Frequently Asked Questions

Q. What is a tumor?

A. A tumor is an abnormal growth of cells. These cells are part of the normal make-up of the body. Tumors may be slow growing or fast growing. They can also be classified as benign or malignant.

Q. Are all brain tumors cancer?

A. Cancer is defined as an uncontrolled division of abnormal cells in a part of the body. However, it can also be defined as a malignant growth or tumor resulting from such a division of cells. Most people think of cancer as malignant, in which case not every brain tumor fits into this category.

Q. Are some brain tumors benign?

A. While not all tumors are malignant, we prefer to call tumors either low grade or high grade. While in other specialties low-grade tumors are considered benign, in neuro-oncology, even patients with low-grade tumors can have complicated disease based on tumor type and location.

Q. What causes brain or spinal cord tumors?

A. Most tumors are idiopathic, meaning we do not know what causes them. There are several studies in progress looking at possible risk factors for childhood cancer. Some types of tumors can be linked to a genetic disorder, such as neurofibromatosis type 1 or type 2, tuberous sclerosis, Li-Fraumeni syndrome, or Gorlin syndrome. Tumors can also be a secondary occurrence due to a previous exposure to radiation.

Q. How common are brain and spinal cord tumors?

A. Five in 100,000 children a year are diagnosed with a central nervous system tumor according to recent data form the Central Brain Tumor Registry of the United States. Here at Rady Children’s, we see approximately 40-50 patients a year that have been newly diagnosed with a pediatric brain or spinal cord tumor.

Q. How is a brain or spinal cord tumor diagnosed?

A. Tumors are often detected when patients experience signs and symptoms that lead to a medical work-up. Oftentimes, a computed tomography (CT) scan or a magnetic resonance imaging (MRI) scan is performed to obtain detailed images of the brain and/or spine. If the tumor is amenable to surgery based on location and size, a biopsy will be performed by the neurosurgical team to obtain a tissue sample for pathology studies.

Q. What are the signs and symptoms of a brain tumor?

A. Symptoms are based on where in the brain the tumor is located. The most common symptoms associated with brain tumors are:

  • Persistent, recurrent headaches
  • Persistent nausea which may be accompanied by vomiting
  • Decreased level of energy and activity
  • Blurred vision
  • Altered eye movements
  • Decreased strength or coordination
  • Seizures

In young children, parents may notice a loss of previously attained developmental milestones.

Q. What are the signs and symptoms of a spinal cord tumor?

A. Symptoms are based on where in the spinal cord the tumor is located. The most common symptoms associated with spinal cord tumors are:

  • Persistent pain to the neck or back
  • Radiating sensation of pain, numbness, or tingling to the arms or legs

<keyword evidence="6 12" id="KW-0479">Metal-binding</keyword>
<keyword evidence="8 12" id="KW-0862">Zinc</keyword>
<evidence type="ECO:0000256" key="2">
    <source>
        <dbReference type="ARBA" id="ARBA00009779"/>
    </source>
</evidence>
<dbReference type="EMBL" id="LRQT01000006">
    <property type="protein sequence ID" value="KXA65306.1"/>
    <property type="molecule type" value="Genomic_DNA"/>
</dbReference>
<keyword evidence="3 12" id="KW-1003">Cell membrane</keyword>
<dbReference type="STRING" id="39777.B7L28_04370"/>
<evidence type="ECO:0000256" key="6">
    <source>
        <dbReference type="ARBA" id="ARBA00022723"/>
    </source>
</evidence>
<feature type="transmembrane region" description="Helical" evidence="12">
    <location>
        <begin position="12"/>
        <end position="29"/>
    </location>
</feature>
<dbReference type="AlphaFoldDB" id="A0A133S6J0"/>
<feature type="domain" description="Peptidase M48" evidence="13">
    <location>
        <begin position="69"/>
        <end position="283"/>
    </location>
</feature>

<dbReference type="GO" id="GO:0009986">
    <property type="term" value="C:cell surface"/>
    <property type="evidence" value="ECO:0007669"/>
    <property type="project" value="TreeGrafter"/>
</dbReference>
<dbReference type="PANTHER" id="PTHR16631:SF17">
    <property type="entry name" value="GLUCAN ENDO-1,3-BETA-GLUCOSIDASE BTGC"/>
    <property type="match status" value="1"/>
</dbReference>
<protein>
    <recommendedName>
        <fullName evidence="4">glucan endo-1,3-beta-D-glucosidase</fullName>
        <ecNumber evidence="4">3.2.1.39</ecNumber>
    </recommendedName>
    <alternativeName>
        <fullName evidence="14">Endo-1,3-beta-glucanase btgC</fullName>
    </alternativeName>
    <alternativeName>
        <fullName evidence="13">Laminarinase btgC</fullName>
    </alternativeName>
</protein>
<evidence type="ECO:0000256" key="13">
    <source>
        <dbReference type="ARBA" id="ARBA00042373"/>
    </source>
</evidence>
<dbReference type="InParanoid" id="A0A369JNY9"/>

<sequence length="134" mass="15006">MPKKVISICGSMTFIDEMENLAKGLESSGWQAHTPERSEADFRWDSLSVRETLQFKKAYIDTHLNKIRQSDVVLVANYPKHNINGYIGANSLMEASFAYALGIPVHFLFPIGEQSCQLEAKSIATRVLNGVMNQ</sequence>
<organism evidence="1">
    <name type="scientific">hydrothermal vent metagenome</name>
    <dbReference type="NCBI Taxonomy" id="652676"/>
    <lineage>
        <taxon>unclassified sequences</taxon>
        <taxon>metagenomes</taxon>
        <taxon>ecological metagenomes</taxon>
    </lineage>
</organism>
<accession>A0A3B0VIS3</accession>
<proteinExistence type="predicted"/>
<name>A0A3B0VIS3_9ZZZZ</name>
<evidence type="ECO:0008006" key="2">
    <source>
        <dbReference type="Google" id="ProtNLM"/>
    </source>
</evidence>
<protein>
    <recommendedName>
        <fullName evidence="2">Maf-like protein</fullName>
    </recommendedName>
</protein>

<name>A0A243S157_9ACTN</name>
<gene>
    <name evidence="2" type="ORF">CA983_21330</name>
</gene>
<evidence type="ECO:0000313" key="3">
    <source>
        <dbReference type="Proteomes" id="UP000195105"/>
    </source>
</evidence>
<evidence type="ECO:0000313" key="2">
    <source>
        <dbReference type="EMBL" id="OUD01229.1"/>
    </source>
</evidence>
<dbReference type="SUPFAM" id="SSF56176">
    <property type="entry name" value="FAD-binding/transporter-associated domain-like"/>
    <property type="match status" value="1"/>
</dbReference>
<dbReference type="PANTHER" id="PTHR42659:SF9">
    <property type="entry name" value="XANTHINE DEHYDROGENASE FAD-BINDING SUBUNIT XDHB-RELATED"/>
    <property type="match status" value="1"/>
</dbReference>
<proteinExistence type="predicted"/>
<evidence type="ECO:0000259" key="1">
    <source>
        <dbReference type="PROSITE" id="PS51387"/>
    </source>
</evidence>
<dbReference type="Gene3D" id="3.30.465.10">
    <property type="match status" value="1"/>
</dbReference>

• Decreased strength or coordination
  • Impaired gait
  • Abnormal curvature of the spine

Q. How do you treat a brain or spinal cord tumor?

A. The management of brain and spinal cord tumors is determined by the type of tumor, where it is located, its size, and the age of the patient. Treatment may consist of surgery, chemotherapy, and radiation therapy. There are times where no intervention is required and the tumor will simply be monitored with periodic MRI scans.

Q. How long does treatment last?

A. The length of treatment itself varies based on multiple factors including the type of tumor and whether or not surgery, chemotherapy, and/or radiation therapy are required. However, all children diagnosed with a brain or spinal cord tumor will be followed by our Neuro-Oncology team throughout the course of their therapy and survivorship until they reach adulthood and transition to an adult neuro-oncology program.

Q. What clinical trials for brain and spinal cord tumors are available at Rady Children’s?

A. Please see our list of open clinical trials for more information on research protocols that are available here at Rady Children’s. A complete listing of current open clinical trials that are available nationwide can be accessed at clinicaltrials.gov.

Q. Where can I go to get more information on pediatric brain and spinal cord tumors?

A. Please see our extensive list of resources for more information on tumors, treatment, clinical trials, dietary guidelines and family support.

Q. What resources does Rady Children’s offer to families and patients diagnosed with a brain or spinal cord tumor?

A. We strive to offer comprehensive care to every person affected by a new or existing diagnosis. We have a multitude of programs to serve our patients and families at every step of their journey, including psychosocial programs, support groups, integrative medicine and neuropsychological testing.